Mike Poland is the scientist-in-charge of the Yellowstone Volcano Observatory. During his monthly update, he debunked the misconception that if Yellowstone were to erupt, it would be Armageddon.
In fact, he says, the most common form of eruptive activity at Yellowstone has been a lava flow, and even those aren’t that common. They happen only once every few tens of thousands of years.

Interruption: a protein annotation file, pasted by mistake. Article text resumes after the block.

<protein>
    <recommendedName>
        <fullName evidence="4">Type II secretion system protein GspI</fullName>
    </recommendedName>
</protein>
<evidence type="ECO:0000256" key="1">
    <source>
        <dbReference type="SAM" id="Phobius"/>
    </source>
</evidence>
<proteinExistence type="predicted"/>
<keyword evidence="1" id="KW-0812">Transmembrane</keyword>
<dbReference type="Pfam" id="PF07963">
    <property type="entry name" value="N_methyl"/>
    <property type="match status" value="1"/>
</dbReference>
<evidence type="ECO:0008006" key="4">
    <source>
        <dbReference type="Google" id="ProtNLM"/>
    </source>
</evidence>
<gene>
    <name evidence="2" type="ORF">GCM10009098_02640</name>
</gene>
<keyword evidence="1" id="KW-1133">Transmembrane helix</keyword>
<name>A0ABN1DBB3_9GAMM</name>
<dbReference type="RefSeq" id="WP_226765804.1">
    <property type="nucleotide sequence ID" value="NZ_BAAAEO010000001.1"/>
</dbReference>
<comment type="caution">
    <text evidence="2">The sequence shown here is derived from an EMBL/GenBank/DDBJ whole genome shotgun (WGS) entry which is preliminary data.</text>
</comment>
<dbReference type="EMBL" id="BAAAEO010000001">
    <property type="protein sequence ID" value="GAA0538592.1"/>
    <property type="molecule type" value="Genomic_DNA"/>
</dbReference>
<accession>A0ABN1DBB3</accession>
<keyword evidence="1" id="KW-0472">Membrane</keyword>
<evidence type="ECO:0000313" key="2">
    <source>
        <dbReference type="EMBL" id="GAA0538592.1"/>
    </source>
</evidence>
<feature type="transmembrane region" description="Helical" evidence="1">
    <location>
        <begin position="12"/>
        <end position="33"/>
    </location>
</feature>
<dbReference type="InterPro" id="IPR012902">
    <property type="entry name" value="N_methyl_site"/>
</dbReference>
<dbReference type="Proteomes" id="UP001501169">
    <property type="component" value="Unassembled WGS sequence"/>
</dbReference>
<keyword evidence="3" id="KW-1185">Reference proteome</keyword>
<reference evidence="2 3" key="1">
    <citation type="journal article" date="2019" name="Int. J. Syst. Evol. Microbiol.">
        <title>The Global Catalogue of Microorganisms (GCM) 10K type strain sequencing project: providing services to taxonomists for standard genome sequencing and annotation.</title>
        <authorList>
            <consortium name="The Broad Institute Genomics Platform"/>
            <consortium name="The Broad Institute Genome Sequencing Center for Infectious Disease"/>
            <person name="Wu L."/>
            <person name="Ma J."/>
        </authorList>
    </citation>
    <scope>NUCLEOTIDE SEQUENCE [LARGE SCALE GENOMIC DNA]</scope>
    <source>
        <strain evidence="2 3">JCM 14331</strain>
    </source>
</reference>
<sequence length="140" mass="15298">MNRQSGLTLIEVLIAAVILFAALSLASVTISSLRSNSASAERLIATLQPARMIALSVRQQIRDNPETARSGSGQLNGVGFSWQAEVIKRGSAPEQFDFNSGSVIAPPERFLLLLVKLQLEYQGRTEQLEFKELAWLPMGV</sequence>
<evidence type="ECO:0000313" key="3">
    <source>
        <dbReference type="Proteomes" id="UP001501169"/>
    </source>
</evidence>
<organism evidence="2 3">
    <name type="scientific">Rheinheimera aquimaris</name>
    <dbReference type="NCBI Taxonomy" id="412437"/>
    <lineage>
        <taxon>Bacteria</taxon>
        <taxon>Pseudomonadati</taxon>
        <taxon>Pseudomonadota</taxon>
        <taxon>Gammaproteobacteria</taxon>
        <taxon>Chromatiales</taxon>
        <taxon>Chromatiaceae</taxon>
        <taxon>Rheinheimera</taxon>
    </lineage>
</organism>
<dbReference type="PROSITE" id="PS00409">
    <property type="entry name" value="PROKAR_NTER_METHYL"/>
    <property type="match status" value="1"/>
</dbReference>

The last big explosive eruption at Yellowstone was 631,000 years ago and resulted in the caldera that you now know from your visits to Yellowstone. Since that time, there have been about 20 or more lava flows that have occurred in the caldera region.
These lava flows are very thick, pasty rhyolite flows, not like what you’d see in Hawaii. They are very thick flows that don’t move very quickly, but they are huge. So, lava flow activity is much more common than explosive eruptions, but still somewhat rare, with the last one being about 70,000 years ago.